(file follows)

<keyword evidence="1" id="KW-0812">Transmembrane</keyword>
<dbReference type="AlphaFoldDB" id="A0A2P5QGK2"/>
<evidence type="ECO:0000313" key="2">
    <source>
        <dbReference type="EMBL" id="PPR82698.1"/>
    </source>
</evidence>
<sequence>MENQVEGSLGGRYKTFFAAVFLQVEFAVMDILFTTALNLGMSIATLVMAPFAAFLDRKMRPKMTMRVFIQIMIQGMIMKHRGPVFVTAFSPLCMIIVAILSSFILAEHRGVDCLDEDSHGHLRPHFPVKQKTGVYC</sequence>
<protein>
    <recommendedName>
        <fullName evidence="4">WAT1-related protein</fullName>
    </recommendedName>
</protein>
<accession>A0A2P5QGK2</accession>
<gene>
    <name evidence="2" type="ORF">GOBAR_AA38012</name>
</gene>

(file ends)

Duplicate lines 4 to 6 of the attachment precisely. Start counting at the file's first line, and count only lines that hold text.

    <source>
        <dbReference type="EMBL" id="PPR82698.1"/>
    </source>